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Monday, December 07, 2009

Imaginative Storm

Lonesome Pine Special, Charles Wright wrote:

What is it inside the imagination that keeps surprising us
At odd moments when something is given back
We didn’t know we had had, In solitude, spontaneously, and with great joy?

One of the many wonderful things about being a student is that you get to participate in very cool workshops. We were invited to attend an evening workshop last week at NUIG with none other than Allegra Huston and her business partner James Navé. or

Navé, the creator of what they call Imaginative Storm paced up and down the aisles of our seminar room chanting "What is it inside the imagination that keeps surprising us at odd moments when something is given back we didn’t know we had had. In solitude, spontaneously, and with great joy? We were in a bit of a trance for a while and played along with his word games and then got down to work - opening our imaginations!

One of the exercises we had to do that evening was the one I have described below. Navé recommends everyone tries this whether you are a student or not. It opens up the door to some far off memory of something you may have forgotten about entirely - you will surprise yourself at how much you remember. This is grrrrrrreeeeeaaaaaaattttttttt for Writers Block!


Think back as far as you can to your childhood.
Do you remember something poignant or very sad that happened during that time.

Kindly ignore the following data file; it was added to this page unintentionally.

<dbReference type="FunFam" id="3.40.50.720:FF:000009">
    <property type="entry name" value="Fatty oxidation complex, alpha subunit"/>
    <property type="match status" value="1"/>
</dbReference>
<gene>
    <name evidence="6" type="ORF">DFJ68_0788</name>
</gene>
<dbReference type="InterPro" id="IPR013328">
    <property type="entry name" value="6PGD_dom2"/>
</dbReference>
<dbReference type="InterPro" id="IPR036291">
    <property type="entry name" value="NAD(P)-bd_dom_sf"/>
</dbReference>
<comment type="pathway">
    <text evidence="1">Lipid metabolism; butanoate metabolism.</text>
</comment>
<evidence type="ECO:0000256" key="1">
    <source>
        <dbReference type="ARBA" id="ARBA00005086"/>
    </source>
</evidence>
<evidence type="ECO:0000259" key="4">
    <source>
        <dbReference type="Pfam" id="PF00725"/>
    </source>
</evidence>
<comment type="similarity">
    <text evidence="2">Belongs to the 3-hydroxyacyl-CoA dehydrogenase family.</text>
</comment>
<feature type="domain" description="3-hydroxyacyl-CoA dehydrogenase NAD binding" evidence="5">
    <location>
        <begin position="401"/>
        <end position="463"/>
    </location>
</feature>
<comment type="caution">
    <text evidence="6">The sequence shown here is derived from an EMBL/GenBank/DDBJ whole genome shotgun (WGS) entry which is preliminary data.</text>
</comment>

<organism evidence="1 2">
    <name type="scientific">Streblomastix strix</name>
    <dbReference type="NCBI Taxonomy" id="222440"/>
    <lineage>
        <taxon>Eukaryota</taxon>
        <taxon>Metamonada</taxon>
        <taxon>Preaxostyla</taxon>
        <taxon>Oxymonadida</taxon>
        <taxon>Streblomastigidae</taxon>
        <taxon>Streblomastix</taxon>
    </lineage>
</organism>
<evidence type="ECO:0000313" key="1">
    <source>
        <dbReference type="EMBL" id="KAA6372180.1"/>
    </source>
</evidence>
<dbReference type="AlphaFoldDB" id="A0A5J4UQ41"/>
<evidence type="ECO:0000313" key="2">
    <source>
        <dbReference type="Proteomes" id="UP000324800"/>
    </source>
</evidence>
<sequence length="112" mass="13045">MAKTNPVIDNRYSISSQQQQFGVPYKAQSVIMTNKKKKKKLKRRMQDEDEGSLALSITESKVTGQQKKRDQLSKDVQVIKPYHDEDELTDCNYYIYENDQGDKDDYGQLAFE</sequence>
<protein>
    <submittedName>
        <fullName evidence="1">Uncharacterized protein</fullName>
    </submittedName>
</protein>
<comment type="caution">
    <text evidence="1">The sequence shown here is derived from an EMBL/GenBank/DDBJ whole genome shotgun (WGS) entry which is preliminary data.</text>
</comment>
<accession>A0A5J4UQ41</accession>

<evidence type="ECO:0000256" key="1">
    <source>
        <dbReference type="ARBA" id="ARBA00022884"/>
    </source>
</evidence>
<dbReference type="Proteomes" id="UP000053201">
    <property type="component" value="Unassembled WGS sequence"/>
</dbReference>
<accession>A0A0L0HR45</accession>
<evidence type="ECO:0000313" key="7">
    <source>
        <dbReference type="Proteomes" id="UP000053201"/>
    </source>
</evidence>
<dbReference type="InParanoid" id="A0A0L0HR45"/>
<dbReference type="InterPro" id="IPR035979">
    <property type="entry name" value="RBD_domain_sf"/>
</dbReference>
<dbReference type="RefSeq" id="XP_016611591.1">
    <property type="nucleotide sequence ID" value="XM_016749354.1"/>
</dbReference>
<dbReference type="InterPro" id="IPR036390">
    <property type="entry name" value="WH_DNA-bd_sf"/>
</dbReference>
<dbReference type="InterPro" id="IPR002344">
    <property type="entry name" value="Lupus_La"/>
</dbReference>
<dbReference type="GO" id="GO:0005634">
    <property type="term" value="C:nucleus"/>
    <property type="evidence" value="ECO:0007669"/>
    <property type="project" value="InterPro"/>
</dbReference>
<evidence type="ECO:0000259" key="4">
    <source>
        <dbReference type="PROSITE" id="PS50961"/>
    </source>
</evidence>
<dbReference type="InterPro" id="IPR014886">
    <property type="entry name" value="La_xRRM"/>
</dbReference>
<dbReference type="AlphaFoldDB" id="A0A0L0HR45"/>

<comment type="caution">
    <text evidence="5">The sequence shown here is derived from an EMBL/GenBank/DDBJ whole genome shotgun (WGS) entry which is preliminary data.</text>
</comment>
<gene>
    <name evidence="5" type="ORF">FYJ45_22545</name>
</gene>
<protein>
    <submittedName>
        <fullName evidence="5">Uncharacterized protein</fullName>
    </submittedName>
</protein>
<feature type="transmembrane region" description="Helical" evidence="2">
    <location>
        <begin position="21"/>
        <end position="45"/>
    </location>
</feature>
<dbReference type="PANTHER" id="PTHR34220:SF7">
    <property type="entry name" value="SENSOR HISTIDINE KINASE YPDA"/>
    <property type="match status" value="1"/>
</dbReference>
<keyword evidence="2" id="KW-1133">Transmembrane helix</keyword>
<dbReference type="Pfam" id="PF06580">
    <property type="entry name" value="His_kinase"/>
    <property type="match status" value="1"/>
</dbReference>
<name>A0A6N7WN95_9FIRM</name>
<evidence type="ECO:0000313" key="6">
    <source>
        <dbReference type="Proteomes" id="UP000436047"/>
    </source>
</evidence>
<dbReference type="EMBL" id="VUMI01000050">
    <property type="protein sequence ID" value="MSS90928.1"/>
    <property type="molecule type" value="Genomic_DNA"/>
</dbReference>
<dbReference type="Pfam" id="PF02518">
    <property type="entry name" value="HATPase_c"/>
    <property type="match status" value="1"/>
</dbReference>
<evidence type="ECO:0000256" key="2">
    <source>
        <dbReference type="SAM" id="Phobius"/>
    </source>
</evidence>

Choose a memory that you struggle to recall.
Something you barely recollect.

Now, (and quickly) on a blank sheet of paper write for ten minutes everything you do not remember about this incident beginning your piece like this "I do not remember......"

The piece I wrote (below) was about a stay in hospital I had as a very young child and for some strange reason I am quite attached to this piece even though I remember nothing about the duration of time in hospital.

What I remember most................

I do not remember a lot of things regarding a stay I had in hospital as a very young child. There are so many things about this story I do not remember I reckon I could write a book about it. Assuming I am able to 'not remember' half of what I need to write, it should make for an interesting read.

If only I could remember a few details about Irene. The pretty girl in the bed next to mine with the jet back hair, startling ice blue eyes and snowwhite skin. Or did I make this up? I do not remember how cute Colin really was as he hopped up on my hospital bed trying to get me in trouble by hiding things from the stern nurses. It would help if I could remember what age we all were because somewhere between four and eight seems a little vague don't you think? No, nothing. I am drawing a blank!

I do not remember why Irene could not walk or why Colin was a longterm patient. I do not remember if I was in hospital for six days, or six weeks or six months. I do not remember if we played together every single day like the inseperable BestFriendsForever I imagine we were, or if we just played together only one time. I do not remember if the priest came to say mass or if he just needed to bless us because we were sick.

I do not remember if the flowers were red or white on the day I discovered Irene's empty bed. I do not want to remember that. I do not remember if Colin came in to my hospital room every night to kiss me goodnight, or if was only just that one time - but boy, do I remember that!

That is all the WiseWords I have for today,



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